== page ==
Praxagora's husband Blepyrus emerges from their house wearing Praxagora's nightgown and slippers. He is old and desperately had to relieve himself but could not find his clothing in the dark. As he squats in the street lamenting his constipation, his neighbor arrives and both men realize that their wives and clothing are missing from their homes. Chremes, returning from the assembly, comes upon Blepyrus and his neighbor and explains that he was not paid because of the unprecedented turn-out of pale faced shoe-makers (referring to the women in disguise.) He relayed the events of the assembly and Praxagora's speech. Believing she was a "good-looking young man," Chremes explains how he argued women were better at keeping secrets, returning borrowed items without cheating, that they don’t sue or inform on people or try to overthrow the democracy, all points that Blepyrus agreed upon. Now free of attending the assembly, the men are pleased to finally sleep in, but are not excited about having to provide sex to receive their breakfast.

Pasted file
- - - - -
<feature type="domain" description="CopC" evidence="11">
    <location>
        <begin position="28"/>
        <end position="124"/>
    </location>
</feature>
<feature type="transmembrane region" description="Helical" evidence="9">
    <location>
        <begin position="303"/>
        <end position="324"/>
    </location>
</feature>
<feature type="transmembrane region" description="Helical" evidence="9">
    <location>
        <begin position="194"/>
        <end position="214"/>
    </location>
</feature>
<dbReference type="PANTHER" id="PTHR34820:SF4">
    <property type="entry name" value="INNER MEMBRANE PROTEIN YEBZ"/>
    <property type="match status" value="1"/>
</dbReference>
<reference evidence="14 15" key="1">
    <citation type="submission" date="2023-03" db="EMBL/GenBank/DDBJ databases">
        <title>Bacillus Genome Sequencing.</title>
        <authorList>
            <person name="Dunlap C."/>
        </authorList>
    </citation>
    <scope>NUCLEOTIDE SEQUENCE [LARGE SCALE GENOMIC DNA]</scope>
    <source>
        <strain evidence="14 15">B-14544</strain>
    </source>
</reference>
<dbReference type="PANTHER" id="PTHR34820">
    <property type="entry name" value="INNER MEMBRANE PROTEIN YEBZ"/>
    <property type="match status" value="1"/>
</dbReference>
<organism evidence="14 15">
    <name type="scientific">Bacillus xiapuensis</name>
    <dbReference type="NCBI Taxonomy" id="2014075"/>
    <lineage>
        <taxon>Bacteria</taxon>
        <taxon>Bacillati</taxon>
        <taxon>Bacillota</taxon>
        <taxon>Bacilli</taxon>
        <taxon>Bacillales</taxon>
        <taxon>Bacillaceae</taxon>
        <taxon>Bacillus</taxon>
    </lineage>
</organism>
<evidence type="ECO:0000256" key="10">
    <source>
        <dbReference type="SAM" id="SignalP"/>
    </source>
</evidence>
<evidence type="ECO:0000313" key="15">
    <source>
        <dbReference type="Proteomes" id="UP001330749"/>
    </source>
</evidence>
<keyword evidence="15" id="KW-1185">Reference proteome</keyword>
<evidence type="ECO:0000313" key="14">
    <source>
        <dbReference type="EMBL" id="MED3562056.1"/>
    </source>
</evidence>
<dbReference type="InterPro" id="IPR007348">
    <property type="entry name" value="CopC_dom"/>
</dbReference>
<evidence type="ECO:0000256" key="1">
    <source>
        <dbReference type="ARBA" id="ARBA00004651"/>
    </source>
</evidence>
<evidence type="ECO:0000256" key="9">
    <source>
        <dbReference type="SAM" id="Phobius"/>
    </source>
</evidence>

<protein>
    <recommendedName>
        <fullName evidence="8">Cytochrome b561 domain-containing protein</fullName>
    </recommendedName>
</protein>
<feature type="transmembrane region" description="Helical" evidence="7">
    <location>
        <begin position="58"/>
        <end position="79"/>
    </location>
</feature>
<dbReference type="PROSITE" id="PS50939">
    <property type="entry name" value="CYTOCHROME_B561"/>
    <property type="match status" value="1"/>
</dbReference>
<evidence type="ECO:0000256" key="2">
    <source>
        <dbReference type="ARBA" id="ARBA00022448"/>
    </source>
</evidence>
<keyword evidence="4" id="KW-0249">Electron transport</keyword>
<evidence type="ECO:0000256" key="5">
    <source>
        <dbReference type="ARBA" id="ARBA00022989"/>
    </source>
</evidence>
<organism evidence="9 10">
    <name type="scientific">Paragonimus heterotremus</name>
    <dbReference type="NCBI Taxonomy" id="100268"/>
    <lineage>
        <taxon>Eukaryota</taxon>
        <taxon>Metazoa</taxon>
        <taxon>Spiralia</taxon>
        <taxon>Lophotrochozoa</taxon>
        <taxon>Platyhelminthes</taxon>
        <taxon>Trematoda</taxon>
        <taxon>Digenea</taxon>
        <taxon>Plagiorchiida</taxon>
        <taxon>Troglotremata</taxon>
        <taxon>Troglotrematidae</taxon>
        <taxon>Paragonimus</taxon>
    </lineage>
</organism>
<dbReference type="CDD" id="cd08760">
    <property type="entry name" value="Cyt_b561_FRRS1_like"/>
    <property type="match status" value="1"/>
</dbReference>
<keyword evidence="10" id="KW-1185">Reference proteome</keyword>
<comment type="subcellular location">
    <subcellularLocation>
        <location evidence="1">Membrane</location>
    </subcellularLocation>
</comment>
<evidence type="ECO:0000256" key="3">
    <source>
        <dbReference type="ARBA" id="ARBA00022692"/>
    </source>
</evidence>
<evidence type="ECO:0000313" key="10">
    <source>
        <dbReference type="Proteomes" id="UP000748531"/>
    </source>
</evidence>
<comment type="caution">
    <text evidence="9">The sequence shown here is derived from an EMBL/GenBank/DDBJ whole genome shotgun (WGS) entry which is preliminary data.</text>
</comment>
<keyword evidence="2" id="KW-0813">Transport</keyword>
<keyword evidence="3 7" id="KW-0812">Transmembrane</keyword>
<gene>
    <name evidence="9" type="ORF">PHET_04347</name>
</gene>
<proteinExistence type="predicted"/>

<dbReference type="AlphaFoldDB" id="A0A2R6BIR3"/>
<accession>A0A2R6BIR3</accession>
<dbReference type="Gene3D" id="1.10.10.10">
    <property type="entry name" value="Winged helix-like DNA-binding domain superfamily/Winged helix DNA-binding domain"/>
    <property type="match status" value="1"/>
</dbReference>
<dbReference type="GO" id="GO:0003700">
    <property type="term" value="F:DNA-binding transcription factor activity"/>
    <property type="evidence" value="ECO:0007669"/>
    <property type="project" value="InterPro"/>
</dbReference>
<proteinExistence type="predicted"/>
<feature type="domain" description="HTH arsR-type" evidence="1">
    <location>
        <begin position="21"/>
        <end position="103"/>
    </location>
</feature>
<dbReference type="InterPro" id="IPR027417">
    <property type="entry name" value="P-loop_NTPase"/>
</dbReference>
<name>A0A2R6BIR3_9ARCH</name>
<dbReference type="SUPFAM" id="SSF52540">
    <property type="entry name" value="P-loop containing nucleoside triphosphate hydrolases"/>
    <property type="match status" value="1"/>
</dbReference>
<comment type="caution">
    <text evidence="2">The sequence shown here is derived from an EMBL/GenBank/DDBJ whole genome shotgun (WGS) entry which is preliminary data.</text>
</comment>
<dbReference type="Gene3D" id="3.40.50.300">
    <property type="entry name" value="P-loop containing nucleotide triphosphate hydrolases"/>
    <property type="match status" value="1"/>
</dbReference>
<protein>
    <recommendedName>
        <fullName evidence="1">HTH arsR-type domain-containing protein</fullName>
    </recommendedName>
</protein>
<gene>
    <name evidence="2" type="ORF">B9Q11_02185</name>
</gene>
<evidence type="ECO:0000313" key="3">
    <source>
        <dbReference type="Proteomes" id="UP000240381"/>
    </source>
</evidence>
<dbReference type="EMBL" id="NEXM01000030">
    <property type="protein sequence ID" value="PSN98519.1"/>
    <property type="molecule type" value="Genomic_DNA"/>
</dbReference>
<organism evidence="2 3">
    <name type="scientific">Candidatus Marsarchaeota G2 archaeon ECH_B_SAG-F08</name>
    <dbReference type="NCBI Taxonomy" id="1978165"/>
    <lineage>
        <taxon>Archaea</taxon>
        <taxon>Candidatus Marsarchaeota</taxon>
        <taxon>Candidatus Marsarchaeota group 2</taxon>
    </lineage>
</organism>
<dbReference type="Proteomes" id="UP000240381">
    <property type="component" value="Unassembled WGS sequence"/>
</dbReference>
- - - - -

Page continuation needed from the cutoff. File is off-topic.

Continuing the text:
The chorus enters, still in disguise and on their way home from the assembly, trying not to draw attention to themselves. Blepyrus accuses Praxagora of sneaking off with a lover when he finds her returning his cloak. She explains that she was only helping a friend in labor and had to wear his cloak for warmth. She feigns surprise when he explains to her the decision from the morning's assembly, but immediately begins listing the reasons the decision was wise. Praxagora then goes on to explain the details of the new government to Blepyrus. She proposes banning all ownership of private wealth and establishing equal pay for all and a unified standard of living. She further explains that people will no longer have a need for personal wealth as all basic needs will be met by the common fund. She further adds that men and women will be free to sleep with anyone they want, so long as they first sleep with the uglier members of the opposite sex. Parental responsibilities will be shared by the community as children will no longer know their fathers. Slaves will work the fields and new clothes will be made when they are needed. Praxagora elaborates that there will be no more lawsuits, since there can be no debt in a society without private wealth. Punishments for assault will come out of the offender's bread ration and theft will be obsolete as all men will be given their fair share. Walls within homes will be knocked down and all will live in a common living space, courthouses and porticos will be turned into communal dining halls. Prostitutes will be put out of business, but slaves will be banned from sleeping with free men.